May 29, 2018
Flu killed a record-setting 256 Pennsylvanians this season, about 100 more than the previous season, state health officials said Tuesday.
Six of those deaths were children.
More than 121,300 cases were reported during the 2017-18 flu season, about 50,000 more than reported in 2016-17, according to the state Department of Health. Most were influenza type A, specifically the H3N2 strain.
The contagious disease was particularly bad in Pennsylvania in January and February, with nearly 15,000 cases reported in one week in February. For five consecutive weeks, the number of reported cases in each week exceeded 10,000, officials said.
“The flu is a disease that can leave people sick for days, but can also be serious, and even deadly for vulnerable Pennsylvanians,” Secretary of Health Dr. Rachel Levine said in a statement. “Getting an annual flu vaccine remains the most effective way to protect your health and the health of those around you. In addition, it is essential to wash your hands frequently and protect yourself and loved ones from the flu.”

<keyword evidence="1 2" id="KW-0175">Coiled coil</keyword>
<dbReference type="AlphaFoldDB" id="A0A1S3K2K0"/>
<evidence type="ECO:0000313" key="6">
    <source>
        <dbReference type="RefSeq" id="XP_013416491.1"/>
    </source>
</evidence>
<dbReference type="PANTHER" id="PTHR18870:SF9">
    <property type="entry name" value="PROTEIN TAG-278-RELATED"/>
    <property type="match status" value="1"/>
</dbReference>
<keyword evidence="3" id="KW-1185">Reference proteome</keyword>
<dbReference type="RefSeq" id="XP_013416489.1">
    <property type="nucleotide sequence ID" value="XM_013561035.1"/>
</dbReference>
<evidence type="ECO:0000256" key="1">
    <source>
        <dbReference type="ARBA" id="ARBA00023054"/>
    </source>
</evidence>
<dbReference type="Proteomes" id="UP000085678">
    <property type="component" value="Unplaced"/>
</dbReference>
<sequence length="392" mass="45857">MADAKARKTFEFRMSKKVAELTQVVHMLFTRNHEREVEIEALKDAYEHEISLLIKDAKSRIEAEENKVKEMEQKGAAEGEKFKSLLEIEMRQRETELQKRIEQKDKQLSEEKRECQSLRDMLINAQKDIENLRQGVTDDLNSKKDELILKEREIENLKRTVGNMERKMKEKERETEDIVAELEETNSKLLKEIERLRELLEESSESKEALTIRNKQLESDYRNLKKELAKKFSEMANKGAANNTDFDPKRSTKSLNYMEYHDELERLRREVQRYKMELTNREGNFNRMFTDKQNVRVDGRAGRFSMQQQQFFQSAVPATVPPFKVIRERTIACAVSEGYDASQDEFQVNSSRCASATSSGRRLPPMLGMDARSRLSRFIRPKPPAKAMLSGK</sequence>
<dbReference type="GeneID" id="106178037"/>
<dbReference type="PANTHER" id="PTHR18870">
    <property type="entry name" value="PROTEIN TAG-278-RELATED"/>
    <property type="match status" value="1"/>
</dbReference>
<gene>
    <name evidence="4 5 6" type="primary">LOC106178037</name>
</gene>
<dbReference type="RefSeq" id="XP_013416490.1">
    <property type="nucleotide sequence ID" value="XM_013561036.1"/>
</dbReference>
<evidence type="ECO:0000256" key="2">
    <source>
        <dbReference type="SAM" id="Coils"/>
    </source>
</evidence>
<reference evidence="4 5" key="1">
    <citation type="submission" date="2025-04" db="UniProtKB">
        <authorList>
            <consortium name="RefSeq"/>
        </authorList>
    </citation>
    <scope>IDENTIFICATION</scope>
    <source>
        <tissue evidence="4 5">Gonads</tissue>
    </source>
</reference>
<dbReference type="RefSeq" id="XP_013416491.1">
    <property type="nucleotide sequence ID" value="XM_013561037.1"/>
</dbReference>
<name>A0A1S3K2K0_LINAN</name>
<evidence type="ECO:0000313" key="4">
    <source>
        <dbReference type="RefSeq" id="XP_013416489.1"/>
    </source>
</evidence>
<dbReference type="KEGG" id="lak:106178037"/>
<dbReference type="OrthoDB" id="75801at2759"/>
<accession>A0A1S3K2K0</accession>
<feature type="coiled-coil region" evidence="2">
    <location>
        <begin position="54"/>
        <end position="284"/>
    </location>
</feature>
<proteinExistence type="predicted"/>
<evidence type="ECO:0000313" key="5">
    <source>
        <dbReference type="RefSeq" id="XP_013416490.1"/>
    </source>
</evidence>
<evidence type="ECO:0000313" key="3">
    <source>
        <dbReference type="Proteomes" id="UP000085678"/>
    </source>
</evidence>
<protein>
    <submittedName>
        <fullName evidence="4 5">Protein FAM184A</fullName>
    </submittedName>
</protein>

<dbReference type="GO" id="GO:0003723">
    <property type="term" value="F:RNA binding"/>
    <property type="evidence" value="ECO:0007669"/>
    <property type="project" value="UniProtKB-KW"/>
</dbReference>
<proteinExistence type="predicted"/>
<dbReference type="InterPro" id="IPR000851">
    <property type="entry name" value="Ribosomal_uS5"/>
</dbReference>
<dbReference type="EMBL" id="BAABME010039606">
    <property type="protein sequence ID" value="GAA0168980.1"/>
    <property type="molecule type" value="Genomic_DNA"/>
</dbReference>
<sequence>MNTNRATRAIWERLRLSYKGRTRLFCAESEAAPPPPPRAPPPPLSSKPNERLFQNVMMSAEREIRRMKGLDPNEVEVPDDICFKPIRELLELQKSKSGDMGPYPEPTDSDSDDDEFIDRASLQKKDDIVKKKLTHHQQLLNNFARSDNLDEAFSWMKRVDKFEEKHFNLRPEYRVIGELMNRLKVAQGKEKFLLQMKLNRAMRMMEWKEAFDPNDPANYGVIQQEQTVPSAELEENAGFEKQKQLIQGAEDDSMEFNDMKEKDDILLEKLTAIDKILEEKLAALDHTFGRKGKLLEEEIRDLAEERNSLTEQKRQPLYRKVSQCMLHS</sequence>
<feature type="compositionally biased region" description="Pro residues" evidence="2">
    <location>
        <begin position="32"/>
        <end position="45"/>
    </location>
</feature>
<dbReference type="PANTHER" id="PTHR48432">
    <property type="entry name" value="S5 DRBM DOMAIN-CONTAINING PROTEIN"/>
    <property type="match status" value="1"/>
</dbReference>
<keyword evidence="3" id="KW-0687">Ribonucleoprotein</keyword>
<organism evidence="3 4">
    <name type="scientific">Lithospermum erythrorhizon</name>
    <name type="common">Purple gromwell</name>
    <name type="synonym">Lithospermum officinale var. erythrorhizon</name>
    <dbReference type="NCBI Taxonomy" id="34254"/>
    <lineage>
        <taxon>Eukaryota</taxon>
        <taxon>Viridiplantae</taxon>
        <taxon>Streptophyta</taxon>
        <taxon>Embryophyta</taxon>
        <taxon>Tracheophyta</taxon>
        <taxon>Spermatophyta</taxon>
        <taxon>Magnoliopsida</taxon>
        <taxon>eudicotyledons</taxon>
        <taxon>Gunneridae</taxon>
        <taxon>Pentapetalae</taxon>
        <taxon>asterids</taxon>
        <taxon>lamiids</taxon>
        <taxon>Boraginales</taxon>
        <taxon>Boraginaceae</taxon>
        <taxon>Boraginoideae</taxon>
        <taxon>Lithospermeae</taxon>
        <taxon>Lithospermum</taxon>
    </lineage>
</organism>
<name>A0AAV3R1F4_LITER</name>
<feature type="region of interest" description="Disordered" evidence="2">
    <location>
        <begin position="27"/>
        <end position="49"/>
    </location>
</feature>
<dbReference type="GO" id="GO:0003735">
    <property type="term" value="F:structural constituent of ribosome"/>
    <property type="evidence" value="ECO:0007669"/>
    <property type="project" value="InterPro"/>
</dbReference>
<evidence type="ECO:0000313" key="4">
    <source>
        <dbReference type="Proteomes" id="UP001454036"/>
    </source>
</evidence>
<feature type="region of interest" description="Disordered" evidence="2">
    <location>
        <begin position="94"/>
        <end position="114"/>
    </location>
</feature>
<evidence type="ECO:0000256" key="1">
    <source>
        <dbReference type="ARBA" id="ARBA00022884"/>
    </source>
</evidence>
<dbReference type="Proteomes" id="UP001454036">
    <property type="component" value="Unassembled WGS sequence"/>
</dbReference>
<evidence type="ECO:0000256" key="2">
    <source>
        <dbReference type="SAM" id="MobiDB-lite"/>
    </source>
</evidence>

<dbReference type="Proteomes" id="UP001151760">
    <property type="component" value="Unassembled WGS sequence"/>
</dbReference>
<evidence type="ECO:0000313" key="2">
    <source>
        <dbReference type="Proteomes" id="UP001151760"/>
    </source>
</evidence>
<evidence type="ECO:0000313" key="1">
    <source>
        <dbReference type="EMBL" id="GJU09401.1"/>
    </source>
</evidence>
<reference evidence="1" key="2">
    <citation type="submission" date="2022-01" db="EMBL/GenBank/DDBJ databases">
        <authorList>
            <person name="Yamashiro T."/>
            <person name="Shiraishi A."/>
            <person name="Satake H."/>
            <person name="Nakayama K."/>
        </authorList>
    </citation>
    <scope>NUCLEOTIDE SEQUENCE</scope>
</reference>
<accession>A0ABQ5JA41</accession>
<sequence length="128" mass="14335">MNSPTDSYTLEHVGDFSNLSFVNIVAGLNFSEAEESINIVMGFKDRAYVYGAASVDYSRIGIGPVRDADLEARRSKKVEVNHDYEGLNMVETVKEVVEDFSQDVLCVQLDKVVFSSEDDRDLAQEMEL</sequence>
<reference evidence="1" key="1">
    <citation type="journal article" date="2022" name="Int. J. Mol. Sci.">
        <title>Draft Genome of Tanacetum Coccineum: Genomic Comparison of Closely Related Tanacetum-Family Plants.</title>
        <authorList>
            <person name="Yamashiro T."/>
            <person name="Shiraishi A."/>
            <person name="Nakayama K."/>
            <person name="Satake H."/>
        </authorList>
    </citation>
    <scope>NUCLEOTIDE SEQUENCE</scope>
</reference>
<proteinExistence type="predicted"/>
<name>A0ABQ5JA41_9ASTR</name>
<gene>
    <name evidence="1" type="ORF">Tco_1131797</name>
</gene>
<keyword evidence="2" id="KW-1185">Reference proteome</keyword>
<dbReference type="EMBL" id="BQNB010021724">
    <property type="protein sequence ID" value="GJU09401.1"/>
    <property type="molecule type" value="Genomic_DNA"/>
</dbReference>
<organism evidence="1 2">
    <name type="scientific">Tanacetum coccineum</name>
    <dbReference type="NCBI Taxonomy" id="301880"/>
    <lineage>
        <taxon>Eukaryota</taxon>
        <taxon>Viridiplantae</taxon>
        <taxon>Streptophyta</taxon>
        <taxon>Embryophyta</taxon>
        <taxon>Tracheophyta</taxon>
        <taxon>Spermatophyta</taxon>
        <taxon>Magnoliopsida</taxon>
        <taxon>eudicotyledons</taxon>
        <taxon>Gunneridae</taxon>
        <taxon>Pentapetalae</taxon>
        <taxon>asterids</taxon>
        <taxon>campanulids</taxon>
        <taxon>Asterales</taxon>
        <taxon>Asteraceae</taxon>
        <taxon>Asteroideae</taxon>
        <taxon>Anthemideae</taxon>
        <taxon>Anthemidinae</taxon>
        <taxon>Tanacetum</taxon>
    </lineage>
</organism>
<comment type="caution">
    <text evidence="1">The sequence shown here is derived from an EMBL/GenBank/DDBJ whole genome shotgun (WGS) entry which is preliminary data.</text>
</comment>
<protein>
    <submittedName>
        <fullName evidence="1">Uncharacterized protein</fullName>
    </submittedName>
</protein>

Influenza attacks the nose, throat and lungs and may include the following symptoms: fever, headache; tiredness, dry cough, sore throat, nasal congestion and body aches.
The state is using the record numbers to remind residents about the importance of taking precautions against the disease.
The best way to prevent the flu is to get vaccinated each year. Individuals six months of age and older should get the flu vaccine each season, ideally in October before the season begins. It takes about two weeks for the antibodies from the vaccine to develop protection against infection.